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Strings AttachedUntangling the Ethics of Incentives$
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Ruth W. Grant

Print publication date: 2011

Print ISBN-13: 9780691151601

Published to Princeton Scholarship Online: October 2017

DOI: 10.23943/princeton/9780691151601.001.0001

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Ethical and Not So Ethical Incentives

Ethical and Not So Ethical Incentives

Chapter:
(p.45) Chapter Four Ethical and Not So Ethical Incentives
Source:
Strings Attached
Author(s):

Ruth W. Grant

Publisher:
Princeton University Press
DOI:10.23943/princeton/9780691151601.003.0004

This chapter suggests three basic standards for distinguishing ethical from unethical uses of incentives. These are legitimacy of purpose, voluntariness, and effect on the character of the parties involved. These standards, in turn, rest on the notion that ethical uses of any kind of power must treat human beings as free and rational agents. Acts of power can be judged by whether they serve a rationally defensible purpose, whether they allow for a voluntary response or are based on freely given consent, and whether they accord with the requirements of moral character. These are the conceptual materials we can use to distinguish between legitimate and illegitimate incentives, just as we would distinguish between the use and abuse of other forms of power.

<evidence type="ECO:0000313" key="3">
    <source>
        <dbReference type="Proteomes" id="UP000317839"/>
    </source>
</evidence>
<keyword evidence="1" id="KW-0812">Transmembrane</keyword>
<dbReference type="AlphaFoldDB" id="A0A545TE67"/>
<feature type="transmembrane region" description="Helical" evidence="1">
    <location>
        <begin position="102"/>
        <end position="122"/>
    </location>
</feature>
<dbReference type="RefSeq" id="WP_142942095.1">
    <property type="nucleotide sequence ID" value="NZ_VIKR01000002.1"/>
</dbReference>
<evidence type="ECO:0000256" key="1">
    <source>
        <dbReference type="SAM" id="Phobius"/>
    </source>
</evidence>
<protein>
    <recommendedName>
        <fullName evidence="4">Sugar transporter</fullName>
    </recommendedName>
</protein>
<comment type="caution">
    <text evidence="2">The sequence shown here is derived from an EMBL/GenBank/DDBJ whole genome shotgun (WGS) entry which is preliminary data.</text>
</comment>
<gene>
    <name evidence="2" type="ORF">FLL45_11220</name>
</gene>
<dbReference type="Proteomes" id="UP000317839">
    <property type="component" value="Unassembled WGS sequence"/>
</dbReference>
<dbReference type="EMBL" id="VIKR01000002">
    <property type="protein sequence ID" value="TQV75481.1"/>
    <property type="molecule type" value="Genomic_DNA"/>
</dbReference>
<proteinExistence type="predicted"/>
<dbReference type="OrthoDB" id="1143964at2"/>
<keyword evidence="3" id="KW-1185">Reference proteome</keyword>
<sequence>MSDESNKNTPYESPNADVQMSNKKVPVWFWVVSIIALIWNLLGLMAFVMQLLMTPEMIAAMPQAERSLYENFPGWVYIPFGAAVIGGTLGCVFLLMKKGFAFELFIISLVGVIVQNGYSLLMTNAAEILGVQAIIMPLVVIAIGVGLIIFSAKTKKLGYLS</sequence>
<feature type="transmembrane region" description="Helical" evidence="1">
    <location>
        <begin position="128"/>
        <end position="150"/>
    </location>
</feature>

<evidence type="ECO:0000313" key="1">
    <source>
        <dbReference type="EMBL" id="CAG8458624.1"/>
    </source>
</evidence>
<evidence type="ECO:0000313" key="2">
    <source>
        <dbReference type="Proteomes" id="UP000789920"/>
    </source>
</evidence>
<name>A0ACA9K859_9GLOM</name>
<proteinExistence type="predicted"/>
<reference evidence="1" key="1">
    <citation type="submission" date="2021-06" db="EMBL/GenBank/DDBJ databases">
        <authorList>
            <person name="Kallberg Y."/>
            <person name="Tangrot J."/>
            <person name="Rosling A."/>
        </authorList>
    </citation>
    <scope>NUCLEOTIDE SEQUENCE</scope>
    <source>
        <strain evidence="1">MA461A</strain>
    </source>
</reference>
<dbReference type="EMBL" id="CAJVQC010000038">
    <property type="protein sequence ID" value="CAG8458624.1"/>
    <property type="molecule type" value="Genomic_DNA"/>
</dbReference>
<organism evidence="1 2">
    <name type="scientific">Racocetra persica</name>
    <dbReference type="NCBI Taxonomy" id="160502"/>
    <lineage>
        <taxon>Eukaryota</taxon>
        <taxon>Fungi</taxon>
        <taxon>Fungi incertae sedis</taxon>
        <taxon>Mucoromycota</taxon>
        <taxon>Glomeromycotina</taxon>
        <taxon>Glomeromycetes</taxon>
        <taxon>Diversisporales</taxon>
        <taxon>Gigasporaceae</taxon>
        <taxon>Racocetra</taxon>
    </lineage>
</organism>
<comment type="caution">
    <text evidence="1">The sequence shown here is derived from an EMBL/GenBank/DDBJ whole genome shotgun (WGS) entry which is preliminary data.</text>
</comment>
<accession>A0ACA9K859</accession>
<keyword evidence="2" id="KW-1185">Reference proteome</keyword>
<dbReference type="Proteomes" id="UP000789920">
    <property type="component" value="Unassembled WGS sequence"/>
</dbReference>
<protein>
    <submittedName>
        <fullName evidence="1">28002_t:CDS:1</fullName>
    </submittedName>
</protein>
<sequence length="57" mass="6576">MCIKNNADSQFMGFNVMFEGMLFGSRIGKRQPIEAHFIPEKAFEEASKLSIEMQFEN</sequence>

Keywords:   ethical incentives, unethical incentives, purpose, voluntariness, power, persuasion

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